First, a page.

A team of scientists at Oxford University believe that they’ve found the neurological equivalent of anti-matter.
Antimatter, material that exists as the mirror image of subatomic particles of matter, such as electrons, protons and quarks, but with the opposite charge.
Memories, at their fundamental level, are simply electrical connections between neurons. When you make a new memory, the connection between a set of neurons is strengthened.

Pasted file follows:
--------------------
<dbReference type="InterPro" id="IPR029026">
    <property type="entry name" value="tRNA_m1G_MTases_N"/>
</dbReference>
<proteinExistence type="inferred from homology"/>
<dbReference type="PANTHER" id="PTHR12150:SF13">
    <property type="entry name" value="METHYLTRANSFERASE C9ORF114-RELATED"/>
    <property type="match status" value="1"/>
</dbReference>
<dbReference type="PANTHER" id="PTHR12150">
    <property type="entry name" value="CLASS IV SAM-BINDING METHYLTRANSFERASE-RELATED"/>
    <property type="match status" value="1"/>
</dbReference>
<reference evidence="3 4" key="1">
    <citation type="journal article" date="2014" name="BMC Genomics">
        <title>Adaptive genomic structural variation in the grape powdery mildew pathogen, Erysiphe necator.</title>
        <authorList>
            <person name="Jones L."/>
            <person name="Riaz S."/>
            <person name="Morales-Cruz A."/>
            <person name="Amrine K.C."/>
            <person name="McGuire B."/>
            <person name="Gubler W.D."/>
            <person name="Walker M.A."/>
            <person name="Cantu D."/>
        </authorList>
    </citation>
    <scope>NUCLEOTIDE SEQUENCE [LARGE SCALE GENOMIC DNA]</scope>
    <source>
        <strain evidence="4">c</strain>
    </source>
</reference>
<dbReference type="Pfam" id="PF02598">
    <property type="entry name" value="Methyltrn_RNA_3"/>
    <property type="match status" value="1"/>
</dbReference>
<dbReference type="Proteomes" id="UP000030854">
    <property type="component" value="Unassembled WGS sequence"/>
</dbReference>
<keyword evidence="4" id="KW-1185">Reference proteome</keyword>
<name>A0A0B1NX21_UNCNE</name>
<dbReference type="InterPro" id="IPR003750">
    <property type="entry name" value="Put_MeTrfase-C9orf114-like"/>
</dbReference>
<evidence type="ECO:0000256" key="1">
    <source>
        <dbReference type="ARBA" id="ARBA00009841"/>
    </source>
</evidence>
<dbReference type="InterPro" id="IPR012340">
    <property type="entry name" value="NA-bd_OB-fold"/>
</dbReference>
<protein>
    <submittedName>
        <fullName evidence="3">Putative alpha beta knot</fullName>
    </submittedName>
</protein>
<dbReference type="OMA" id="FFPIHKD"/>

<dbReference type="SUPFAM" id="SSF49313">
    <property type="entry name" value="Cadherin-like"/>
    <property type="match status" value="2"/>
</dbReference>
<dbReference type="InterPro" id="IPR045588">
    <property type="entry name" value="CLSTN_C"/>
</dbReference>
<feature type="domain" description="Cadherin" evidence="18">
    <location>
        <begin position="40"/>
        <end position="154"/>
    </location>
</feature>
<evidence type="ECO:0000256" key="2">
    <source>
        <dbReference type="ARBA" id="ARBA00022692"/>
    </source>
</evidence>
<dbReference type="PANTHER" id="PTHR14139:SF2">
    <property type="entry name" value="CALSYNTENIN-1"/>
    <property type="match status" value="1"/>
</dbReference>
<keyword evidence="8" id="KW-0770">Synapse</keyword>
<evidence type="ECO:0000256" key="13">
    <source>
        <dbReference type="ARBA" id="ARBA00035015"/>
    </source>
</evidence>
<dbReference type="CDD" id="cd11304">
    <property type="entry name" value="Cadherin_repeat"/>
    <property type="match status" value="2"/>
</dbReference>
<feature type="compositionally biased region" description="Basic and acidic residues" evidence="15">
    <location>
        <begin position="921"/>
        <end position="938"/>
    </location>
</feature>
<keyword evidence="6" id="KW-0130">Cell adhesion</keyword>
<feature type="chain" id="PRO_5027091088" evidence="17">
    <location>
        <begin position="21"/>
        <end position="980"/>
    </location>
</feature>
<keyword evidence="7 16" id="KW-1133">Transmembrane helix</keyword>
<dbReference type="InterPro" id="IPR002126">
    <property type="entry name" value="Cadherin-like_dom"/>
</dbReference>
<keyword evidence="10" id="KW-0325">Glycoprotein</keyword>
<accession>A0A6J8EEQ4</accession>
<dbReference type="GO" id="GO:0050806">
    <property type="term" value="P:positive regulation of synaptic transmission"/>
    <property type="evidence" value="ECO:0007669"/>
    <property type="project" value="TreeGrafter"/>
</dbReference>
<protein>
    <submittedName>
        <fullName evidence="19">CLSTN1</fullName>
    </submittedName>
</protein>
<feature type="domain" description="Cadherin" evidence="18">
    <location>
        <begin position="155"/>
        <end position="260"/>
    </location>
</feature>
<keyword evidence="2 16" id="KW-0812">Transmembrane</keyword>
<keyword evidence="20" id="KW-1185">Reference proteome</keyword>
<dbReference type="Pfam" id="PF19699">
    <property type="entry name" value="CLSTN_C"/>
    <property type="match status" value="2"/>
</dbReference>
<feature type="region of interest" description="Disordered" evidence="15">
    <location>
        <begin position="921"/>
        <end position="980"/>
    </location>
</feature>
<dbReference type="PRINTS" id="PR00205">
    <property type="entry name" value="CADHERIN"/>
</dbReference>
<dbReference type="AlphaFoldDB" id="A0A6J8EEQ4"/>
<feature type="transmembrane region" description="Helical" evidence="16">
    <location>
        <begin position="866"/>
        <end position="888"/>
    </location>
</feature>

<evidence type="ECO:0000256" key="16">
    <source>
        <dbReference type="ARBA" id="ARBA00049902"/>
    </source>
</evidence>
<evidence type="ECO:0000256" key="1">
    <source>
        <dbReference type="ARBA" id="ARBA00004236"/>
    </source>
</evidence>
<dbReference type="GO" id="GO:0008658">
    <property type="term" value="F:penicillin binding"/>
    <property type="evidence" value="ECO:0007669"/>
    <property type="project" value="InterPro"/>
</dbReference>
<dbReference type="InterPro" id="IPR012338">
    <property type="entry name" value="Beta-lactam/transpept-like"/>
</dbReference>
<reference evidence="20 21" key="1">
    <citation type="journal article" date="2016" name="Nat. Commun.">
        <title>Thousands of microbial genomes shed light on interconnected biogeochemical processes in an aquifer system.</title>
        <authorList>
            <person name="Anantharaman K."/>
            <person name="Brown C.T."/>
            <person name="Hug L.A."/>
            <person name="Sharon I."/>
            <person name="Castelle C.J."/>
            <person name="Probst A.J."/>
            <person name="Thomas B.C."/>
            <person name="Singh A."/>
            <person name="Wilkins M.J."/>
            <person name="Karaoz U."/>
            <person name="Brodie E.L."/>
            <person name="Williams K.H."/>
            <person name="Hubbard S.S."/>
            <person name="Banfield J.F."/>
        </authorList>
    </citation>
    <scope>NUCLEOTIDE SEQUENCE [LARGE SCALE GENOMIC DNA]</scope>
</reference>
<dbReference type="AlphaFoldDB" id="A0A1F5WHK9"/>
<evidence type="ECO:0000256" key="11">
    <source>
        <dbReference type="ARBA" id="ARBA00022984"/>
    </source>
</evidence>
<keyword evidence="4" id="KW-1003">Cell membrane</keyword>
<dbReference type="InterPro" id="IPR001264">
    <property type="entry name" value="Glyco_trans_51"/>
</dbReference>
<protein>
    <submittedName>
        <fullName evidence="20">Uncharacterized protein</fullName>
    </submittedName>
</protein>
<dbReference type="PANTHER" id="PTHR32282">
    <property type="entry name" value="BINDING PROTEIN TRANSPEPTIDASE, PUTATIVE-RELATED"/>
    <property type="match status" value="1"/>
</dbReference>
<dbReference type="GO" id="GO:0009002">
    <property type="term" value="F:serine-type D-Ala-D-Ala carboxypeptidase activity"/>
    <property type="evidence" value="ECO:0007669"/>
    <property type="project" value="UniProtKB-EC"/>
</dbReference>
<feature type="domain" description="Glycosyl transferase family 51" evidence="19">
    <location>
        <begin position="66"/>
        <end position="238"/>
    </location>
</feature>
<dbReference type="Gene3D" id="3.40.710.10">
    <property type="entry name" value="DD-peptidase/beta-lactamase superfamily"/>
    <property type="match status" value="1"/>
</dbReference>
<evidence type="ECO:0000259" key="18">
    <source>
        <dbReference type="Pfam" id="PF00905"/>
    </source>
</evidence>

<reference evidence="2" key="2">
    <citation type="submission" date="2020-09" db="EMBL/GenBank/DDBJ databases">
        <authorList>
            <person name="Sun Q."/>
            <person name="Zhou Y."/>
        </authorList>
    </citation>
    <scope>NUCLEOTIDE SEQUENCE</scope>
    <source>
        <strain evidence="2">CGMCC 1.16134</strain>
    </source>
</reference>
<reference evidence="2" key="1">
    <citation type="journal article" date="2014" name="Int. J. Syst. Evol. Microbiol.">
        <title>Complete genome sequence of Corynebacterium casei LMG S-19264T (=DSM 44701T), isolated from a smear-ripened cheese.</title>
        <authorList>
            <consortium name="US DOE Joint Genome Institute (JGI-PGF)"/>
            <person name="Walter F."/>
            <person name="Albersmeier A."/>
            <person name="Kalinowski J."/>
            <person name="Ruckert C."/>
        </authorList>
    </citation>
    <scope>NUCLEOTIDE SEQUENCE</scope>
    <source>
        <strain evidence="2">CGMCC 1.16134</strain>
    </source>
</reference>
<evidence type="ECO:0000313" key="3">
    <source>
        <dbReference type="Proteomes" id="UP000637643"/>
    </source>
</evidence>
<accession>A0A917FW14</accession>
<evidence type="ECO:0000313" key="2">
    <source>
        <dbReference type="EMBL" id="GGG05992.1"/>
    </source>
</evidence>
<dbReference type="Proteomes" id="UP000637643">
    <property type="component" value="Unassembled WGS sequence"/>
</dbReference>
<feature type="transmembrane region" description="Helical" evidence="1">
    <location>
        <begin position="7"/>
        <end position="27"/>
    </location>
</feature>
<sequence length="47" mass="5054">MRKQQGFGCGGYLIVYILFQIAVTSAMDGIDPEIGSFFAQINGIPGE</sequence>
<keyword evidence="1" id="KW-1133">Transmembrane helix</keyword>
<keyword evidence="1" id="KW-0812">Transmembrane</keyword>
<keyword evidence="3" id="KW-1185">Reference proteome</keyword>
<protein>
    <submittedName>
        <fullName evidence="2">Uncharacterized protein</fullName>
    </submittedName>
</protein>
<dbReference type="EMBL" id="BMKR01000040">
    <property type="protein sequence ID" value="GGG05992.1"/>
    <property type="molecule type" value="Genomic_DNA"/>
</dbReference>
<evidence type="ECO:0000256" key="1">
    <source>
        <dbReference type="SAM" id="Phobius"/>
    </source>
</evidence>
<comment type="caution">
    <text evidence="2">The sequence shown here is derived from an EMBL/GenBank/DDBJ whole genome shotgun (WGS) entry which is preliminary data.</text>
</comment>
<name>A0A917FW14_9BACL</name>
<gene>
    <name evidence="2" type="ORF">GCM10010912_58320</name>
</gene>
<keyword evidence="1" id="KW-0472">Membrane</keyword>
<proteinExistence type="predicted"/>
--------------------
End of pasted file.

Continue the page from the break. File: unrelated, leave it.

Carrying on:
Currently the researchers are relying on evidence derived from mouse-based experiments and theoretical models to support the hypothesis, though they have devised a means of testing it with humans.
A number of psychological disorders — from schizophrenia to autism — are believed to be instigated by asymmetric electrical activity in the brain.
This discovery could open a number of new research and treatment options.